Hundreds of thousands of New Yorkers living in NYCHA developments can get free Wi-Fi and basic cable under a multi-million-dollar program introduced Monday by Mayor Adams, who describes the initiative as a long-overdue “infrastructure of the infrastructure” need 21st Century” touted.
The program, dubbed “Big Apple Connect,” aims to bring about 300,000 NYCHA residents free Wi-Fi and cable by the end of 2023, Adams and his chief technology officer Matt Fraser said during a news conference in Brooklyn. Nearly 40% of NYCHA residents currently don’t have reliable internet access, and that’s “just plain wrong,” Adams told reporters.
“For far too long, residents of NYCHA have been off the grid while the rest of the city has been connected,” the mayor said. “And so the goal here today is that we want to bridge the digital divide.”
The program begins servicing nine NYCHA developments in all five boroughs, including the Langston Hughes Houses in Brooklyn, where Monday’s press conference was held. The effort will continue to expand in the coming months, and the Adams administration expects by the end of 2023 the service will benefit residents of more than 200 developments, which make up more than half of the New York City Housing Authority’s system .
Altice and Charter, the internet giants behind Optimum and Spectrum, will provide services, according to Adams’ office.
Fraser said the city will pay operators $30 a month for each household it provides with a high-speed indoor Wi-Fi connection, a modem and router, and basic cable TVs. According to City Hall spokeswoman Kayla Mamelak Altus, the administration expects the program to cost about $30 million a year, although the final price will depend on how many households enroll.
The effort is a step away from former Mayor Bill de Blasio’s focus on expanding Wi-Fi access in the city by contracting with smaller, minority- and women-run ISPs instead of giant corporations.
Announcing an “internet master plan” in October 2021, de Blasio’s office said at the time that awarding contracts to smaller providers ensures they “share in the broadband industry’s economic growth” while encouraging competition to drive down prices.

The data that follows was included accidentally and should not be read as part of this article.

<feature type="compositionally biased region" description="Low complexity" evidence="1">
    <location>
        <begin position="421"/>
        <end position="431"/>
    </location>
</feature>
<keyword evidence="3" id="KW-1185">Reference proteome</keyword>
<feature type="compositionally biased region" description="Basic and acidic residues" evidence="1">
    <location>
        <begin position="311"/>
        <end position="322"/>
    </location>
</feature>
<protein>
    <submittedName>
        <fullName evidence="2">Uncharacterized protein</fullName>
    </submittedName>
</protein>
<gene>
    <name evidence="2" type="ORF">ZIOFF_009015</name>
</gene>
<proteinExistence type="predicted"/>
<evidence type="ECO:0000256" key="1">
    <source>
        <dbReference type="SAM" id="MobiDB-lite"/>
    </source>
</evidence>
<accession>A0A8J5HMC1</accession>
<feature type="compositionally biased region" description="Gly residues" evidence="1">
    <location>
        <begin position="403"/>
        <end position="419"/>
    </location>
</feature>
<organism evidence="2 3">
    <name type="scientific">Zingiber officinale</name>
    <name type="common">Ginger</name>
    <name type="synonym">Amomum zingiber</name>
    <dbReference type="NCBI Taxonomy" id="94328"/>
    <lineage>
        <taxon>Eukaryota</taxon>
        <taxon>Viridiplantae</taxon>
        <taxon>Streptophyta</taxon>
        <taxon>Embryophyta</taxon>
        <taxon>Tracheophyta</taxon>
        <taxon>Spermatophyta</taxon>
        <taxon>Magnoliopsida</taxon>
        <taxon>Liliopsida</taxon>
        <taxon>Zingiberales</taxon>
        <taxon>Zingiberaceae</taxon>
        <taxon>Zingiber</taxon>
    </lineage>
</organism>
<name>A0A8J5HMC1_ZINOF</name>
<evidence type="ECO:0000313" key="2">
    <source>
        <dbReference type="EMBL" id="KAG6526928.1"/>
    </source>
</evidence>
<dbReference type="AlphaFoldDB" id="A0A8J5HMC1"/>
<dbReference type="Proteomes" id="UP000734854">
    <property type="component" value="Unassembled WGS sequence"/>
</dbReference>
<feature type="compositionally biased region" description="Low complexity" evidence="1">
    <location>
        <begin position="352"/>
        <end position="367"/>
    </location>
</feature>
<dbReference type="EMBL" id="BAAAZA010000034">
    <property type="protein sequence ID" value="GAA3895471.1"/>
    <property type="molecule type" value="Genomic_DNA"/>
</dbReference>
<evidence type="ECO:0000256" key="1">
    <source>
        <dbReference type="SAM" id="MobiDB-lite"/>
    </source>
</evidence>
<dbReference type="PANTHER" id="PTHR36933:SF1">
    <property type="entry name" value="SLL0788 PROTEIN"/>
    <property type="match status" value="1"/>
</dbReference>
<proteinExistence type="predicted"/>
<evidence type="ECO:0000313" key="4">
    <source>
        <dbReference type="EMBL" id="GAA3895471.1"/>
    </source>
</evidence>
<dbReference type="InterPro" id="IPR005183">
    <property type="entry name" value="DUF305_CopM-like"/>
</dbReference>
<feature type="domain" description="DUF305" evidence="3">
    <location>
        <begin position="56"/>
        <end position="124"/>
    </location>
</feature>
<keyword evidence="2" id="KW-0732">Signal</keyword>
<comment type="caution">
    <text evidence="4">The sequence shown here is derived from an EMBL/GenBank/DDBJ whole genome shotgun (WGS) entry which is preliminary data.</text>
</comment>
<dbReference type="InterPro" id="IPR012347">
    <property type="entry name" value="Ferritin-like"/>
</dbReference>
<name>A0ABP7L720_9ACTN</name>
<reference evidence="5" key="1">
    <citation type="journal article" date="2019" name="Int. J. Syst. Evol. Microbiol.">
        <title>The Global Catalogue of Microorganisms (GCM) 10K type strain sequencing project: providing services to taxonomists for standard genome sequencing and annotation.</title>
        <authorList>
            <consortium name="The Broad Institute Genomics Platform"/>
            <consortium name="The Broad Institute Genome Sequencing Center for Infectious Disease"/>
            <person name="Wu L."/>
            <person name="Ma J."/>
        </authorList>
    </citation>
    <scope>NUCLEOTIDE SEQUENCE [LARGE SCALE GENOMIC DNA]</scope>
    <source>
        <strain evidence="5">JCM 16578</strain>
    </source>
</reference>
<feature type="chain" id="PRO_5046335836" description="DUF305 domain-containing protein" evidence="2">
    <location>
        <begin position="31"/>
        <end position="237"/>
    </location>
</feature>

But Fraser told the Daily News when it came out Monday that the de Blasio administration’s approach meant that Wi-Fi expansion was too slow.
“When we talk about getting things done, it’s not getting things done that makes this administration perfect. It’s about getting things done so we can help the people who need help right now,” he said. “It’s like a trauma patient — you have to stop the bleeding — and that stops the bleeding.”
Adams chimed in on the issue, saying his administration hopes to bring smaller vendors into the process later. “This is not the end of the expansion,” he said.
Clayton Banks, CEO of Silicon Harlem, a black-owned internet provider hired by the de Blasio administration to help with the 2021 master plan, said he was concerned about Adams’ NYCHA initiative.
He noted that the city’s contract with Altice and Charter is only three years. “What happens after that? Are we going right back to WiFi discrimination or are they raising the price again?” he said.
The banks also expressed concern that giving Altice and Charter an effective monopoly over NYCHA’s internet service wouldn’t be the best bang for city taxpayers’ money.
“If this were open to competition, it would create a more sustainable way of catering to every New Yorker and the big ones would have to lower their price,” he said. “I wish I’d had a chance to speak to the mayor about this, but I think he’s looking for a quick hit.”